A New Food Economy: What Do We Mean? (Oct. 30)

Shoppers at a farmers market

Thursday October 30

2:30 – 4:30pm

Philanthropy New York
79 5th Ave, 4th floor

Register here

Or watch the event live online!

[Update: the livestream recording and materials from this event are now available online]

Join us for a discussion on the new food economy

As more people become interested in issues around food, a burgeoning food “movement” has emerged. But what is the movement towards?  And how will we know when we get there?

New groups are coming to the table with ideas for projects in the food system . Some are focused on alleviating hunger in the inner city, while others are concerned with infrastructure to support organic farming, artisanal food and regional distribution. These goals and others are laudable, but unless we consider who wins and who loses – and whether our fixes really address the underlying ecological and environmental crises caused by agri-business and industrial agriculture – we will be hard-pressed to claim that we truly transitioned our food economy to ensure that everyone benefits. Put more simply, and to paraphrase food writer and activist Eric Schlosser, “what good is a locally-grown, organic tomato if it was picked by slave labor?”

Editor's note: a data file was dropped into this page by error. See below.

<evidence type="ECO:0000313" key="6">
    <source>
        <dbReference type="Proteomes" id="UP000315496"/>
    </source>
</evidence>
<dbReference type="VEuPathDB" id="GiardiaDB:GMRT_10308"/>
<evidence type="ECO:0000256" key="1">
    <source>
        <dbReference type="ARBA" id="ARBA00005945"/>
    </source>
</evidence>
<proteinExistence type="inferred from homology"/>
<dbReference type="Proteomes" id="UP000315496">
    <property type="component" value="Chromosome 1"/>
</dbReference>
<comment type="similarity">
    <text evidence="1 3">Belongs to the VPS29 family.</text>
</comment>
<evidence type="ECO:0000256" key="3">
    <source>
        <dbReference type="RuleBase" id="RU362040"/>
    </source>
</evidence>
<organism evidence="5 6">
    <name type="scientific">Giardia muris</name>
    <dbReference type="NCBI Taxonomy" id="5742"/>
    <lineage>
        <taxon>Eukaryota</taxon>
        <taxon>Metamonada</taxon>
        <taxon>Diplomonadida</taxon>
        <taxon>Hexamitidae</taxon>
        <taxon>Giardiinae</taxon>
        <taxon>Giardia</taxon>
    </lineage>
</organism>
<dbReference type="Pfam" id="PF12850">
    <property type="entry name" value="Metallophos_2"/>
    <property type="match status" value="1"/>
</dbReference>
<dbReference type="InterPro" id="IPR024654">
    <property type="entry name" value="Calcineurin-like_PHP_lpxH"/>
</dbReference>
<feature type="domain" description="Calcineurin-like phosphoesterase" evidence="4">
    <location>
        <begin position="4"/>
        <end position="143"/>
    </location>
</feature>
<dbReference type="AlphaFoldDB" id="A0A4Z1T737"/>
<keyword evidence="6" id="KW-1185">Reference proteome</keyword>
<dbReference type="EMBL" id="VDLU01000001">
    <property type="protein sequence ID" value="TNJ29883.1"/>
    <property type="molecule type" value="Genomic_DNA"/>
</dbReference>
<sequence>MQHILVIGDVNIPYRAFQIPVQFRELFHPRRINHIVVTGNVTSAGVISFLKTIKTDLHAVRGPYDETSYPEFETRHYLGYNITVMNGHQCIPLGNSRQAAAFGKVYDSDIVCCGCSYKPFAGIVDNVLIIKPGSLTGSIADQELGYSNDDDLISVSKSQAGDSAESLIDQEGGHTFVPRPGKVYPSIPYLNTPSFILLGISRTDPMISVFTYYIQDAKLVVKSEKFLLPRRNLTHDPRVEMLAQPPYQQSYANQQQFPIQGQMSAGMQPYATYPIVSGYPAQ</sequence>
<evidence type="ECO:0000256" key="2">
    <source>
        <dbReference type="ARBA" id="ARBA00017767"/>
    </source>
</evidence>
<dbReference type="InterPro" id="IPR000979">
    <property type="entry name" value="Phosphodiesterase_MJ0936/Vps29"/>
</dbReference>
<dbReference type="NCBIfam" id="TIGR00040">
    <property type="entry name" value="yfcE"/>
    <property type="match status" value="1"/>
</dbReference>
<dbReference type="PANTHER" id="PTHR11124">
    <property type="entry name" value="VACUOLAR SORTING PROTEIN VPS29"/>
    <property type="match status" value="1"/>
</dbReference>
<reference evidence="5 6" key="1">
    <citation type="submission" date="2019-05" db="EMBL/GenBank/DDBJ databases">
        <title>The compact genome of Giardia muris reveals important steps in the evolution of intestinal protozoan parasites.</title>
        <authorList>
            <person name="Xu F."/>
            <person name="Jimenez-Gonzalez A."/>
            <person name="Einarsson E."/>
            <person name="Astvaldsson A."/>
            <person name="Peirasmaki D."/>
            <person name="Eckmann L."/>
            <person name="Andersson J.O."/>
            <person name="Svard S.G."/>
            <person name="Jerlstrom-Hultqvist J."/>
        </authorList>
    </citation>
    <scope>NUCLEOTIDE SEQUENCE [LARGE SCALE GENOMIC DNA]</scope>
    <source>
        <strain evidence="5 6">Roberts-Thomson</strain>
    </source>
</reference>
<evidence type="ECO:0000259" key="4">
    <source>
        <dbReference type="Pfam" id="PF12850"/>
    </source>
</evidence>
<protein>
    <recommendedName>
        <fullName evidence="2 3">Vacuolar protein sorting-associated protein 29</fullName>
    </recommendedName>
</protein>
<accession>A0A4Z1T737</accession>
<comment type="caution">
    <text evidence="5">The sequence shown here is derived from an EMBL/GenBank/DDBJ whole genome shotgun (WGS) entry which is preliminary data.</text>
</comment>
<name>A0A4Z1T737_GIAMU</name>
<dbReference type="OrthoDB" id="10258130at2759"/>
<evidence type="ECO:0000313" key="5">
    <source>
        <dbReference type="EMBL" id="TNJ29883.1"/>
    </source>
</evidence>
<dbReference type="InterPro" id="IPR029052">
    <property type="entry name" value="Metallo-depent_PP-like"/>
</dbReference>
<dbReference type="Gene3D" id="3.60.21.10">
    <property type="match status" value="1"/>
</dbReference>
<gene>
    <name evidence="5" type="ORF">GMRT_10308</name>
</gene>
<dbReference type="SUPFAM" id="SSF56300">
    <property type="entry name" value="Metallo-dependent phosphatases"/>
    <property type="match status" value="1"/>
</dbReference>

A key aspect of transitioning to this New “Food” Economy is to think differently about our economic models and what constitutes a successful business enterprise. The ‘triple bottom line,’ of sound ecological thinking, social and racial equity, and sustainable economic business models, has emerged as a way to approach and codify this thinking.

Our workshop will present a vision that philanthropy can use to be a pro-active partner in creating the new food economy, and the holistic thinking and politics it will take to get there.  The outcome of this workshop will be to illustrate how the values of true triple bottom line thinking get translated into action for a new food economy.


Register now! (funders only)

This workshop is being produced by North Star Fund and Community Food Funders, and is part of the larger Philanthropy New York series, Can Philanthropy Help Shape the Next Economy? A Workshop Series for a Just Transition.

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